We sold our place in Cambridge. This involved storage units, and cleaning, and real estate people, and cleaning, and fixing things like broken pipes, and painting, and still more cleaning. We bought a place at the foot of a mountain. We moved our stuff, our kids, our dog, our fish. We said goodbye to good friends. We moved in summer so Lucy could start school on time in a new town. School’s a big deal when you’re moving with kids. At least, it should be I guess. Yeah, I think it should be. Anyways we did it. Now here we are living at the foot of a mountain by a lake.

There’s a lake not far from our new house. Actually, there’s three. Our lake connects to two more, and if you get yourself a canoe or kayak, you can paddle from end to end of all three. I’ll have to get myself a canoe or kayak soon. We took the dog down to the lake this morning. Does Lexy like the burbs? Hell yeah, Lexy likes the burbs. Lexy is the family dog and she recently turned 17. Crazy right? She’s been with Red and I since the beginning. She’s moved through all our moves. She likes the burbs. No question. She likes our yard, she likes our back yard. She likes the lake. Lexy seems pretty pleased with country living.

So what’s the verdict for a family of city mice transplanted to the country? The jury’s still out, but I’m optimistic.

Update –

So I wrote this entry months ago, and never posted it.  I came back to it because on Monday we had to say goodbye to Lexy.  She was an old dog.  A few months out from her 18th birthday, Lexy had been struggling a lot lately.  Well, anyways, we had to say goodbye. I’m sad.  I lost a friend.  I lost my first, and to this point, only dog.  I’m happy she made it to our new home with us.  I’m happy she got to run in the grass and scamper by the lake.  I’m happy our girls got to know her… our first ‘baby’ before the real babies came.  Her absence feels glaringly loud right now.  I will miss her.  Goodbye Lexy dog.

I’m Poooping

It’s late in the day.  Red is out to dinner with a friend for her birthday.  We’ve already had dinner… or at least, the kids have had dinner.   Which really means that Vera has spread a bunch of food across her head and torso while ingesting roughly 30% of what she picks up in her hands.  Her older sister has barely touched her plate and I know there will be a round of ye olde “I’m Hungry” sing-a-long right before bed.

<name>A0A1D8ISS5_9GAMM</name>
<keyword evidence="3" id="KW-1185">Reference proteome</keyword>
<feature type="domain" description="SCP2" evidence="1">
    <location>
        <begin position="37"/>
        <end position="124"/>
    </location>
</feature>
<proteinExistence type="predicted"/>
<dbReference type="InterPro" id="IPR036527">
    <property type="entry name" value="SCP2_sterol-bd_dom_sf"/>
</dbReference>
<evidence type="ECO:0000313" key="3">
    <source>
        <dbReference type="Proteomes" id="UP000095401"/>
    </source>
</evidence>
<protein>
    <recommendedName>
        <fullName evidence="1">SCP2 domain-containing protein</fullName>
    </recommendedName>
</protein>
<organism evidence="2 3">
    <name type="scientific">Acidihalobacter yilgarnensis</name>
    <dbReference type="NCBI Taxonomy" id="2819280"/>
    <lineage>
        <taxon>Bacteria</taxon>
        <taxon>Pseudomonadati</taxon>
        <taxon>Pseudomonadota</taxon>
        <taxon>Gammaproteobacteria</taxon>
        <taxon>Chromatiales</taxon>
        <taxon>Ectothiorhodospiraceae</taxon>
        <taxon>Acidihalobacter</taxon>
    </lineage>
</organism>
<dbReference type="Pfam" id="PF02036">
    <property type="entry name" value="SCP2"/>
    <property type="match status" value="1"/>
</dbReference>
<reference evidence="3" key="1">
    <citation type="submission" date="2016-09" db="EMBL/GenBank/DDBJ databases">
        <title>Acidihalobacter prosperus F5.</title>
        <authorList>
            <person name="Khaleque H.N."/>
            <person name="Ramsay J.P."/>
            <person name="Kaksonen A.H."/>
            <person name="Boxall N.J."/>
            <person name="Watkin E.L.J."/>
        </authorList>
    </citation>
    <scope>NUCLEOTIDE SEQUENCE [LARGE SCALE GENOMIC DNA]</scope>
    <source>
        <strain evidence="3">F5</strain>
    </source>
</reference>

I’m doing dishes and cleaning up the kitchen while my little ladies watch a mind numbing episode of Caillou on Netflix.  Lucy is bouncing in her chair, bouncing off the arm of the chair, bouncing off the wall next to the chair… all with an alarming amount of energy for a child that should be winding down for bed.  I holler from the kitchen and alert the masses that it will be ‘straight to bath time’ when Caillou is over.

Ignoring my earlier rant that “this dinner is all you have to eat before bed”, elder sister inquires if she can have a bowl of frozen mango while watching Caillou.  I look over at her prepared plate of fish sticks, corn, diced red pepper, and toast… sigh, and reiterate the rant from 15 minutes prior.  Still bouncing in place Little Miss whines a solid four year old’s lament of how unfair life is.  Caillou comes to a merciful end and I declare ‘bath time!’ for all little girls in hearing range.

Bouncy smurf keeps bouncing in place on the red chair and Vera is standing in the middle of the TV room un-moving.

“Ok guys, let’s go, bath time!” I command for a second time.  Lucy obliges and starts trudging towards the hallways upstairs.  Vera is stuck in place as if made of stone.

“C’mon Vera, bath time,” I say again.  No response, no movement… she’s standing there contemplating the universe in the middle of the TV room.  Now Lucy has trudged back from the stairs and has decided to join me in the Vera interrogation.  In very Lucy fashion she marches to within a half inch of Vera’s face and coo’s sweetly at her something about bath time.

“I’m poooooping.” Vera proudly declares.  Not moving an inch.

“No yur not,” Lucy replies laughing.

“Pooping RIGHT NOW.” Vera responds with emphasis, scrunching up her eyes while working on ‘something’.

“Ewwww,” says Lucy, “What are you doing with your face?” She inquires, all about 2-3 inches from Vera who is obviously still hard at work there in the middle of the room.

“No Lucy!” shouts Vera, “Bad Lucy!” and she tries to give her a push but hits nothing but air… Lucy’s bouncy constant motion would make a featherweight boxer proud.